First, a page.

Charles R. Goulding and Preeti Sulibhavi
In April 2023, Kaiser Permanente announced that it would be acquiring Geisinger Health, a 10-hospital system in Pennsylvania, in a strategy to acquire the first of several nonprofit, community-based health systems. This new system would give rise to the entity, Risant Health, which would operate separately and distinctly from Kaiser Permanente’s core integrated care and coverage model. Kaiser said it intends to bolster Risant beyond Geisinger by acquiring additional “like-minded, nonprofit, value-oriented community-based health systems.”
Sachin Jain, president, and CEO of the SCAN Group & Health Plan, thinks “there’s an incredible opportunity here for both Geisinger and Kaiser to demonstrate the art of the possible.” Jain lauded the merger to Chief Healthcare Executive magazine in a recent interview.
Kaiser Permanente is a healthcare industry giant with sales of US$95.4B and 223,735 employees. Based in Oakland, California, the company was founded in 1954 by industrialist Henry J. Kaiser and physician, Sidney Garfield.
We have previously covered Kaiser Permanente’s drone project in conjunction with UPS to deliver pharmaceuticals and records to Kaiser Permanente hospital campuses across the Nation.
We see Kaiser’s use of 3D printing as a beginning for its partnership with 3D printing. Not only can 3D printing be a part of drone drug delivery strategies, but there is a multitude of other ways Kaiser Permanente can utilize the technology to advance its goals and improve healthcare outcomes for millions.
In January we uncovered the benefits of 3D printing in the MedTech industry on Fabbaloo, by covering the top five orthopedic MedTech companies by sales. Those companies were: Stryker, Johnson & Johnson, Zimmer Biomet, Medtronic and Smith & Nephew.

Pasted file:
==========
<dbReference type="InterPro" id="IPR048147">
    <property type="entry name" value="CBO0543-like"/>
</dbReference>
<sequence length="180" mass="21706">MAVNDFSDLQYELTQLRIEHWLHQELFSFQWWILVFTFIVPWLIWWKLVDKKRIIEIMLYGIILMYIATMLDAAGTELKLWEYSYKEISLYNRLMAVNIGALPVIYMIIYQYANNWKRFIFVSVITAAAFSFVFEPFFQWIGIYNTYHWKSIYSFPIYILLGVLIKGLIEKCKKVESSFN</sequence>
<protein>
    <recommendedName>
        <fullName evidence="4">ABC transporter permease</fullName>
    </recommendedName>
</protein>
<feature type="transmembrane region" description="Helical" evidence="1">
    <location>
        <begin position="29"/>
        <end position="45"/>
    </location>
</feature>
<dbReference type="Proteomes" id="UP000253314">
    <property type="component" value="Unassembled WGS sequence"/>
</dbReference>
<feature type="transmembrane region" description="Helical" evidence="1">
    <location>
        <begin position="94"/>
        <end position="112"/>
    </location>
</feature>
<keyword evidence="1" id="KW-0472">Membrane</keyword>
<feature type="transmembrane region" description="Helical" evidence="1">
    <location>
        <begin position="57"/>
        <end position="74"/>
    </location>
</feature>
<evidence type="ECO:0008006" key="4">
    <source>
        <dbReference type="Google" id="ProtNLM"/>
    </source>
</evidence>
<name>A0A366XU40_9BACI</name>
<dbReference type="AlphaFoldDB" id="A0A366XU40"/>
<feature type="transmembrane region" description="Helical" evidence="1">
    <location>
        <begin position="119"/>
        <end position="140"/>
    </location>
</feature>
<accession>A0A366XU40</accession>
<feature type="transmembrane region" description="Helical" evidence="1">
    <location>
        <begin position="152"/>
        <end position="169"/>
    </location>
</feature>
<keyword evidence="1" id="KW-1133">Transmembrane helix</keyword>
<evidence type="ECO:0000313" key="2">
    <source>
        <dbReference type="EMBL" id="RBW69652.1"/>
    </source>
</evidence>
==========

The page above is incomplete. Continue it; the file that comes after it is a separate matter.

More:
Geisinger went on social media to highlight its use of 3D printing to make close to 1,000 face shields during the time the Covid pandemic first hit in 2020. The 3D printing lab team at Geisinger pivoted from printing models of organs to creating PPE and improving Point-of-Care (POC) frameworks.
But 3D printing impacts corporate actions and decisions as well. CVS recently had a major business conversion and we proposed how 3D printing could be a part of their strategy. CVS is shifting to be more of a healthcare provider as opposed to a prescription provider.
We also covered how re-shoring big pharma could be facilitated by 3D printing in the form of prescription medications as well as pharmaceutical packaging.
Human digital twinning is another field that can be explored by the 3D printing industry in unique ways. Digital clinical trials that use AI can take advantage of 3D printing options for disease treatment, prevention, and cures.
The Research & Development Tax Credit
The now permanent Research and Development (R&D) Tax Credit is available for companies developing new or improved products, processes and/or software.
3D printing can help boost a company’s R&D Tax Credits. Wages for technical employees creating, testing and revising 3D printed prototypes can be included as a percentage of eligible time spent for the R&D Tax Credit. Similarly, when used as a method of improving a process, time spent integrating 3D printing hardware and software counts as an eligible activity. Lastly, when used for modeling and preproduction, the costs of filaments consumed during the development process may also be recovered.
Whether it is used for creating and testing prototypes or for final production, 3D printing is a great indicator that R&D Credit eligible activities are taking place. Companies implementing this technology at any point should consider taking advantage of R&D Tax Credits.
There is no shortage of ways in which 3D printing can help the healthcare industry improve quality of care and expand treatment to those individuals hardest to reach. Kaiser’s acquisition of Geisinger, can take the hospital system’s 3D projects to new levels and potentially bring it to scale for the MedTech industry.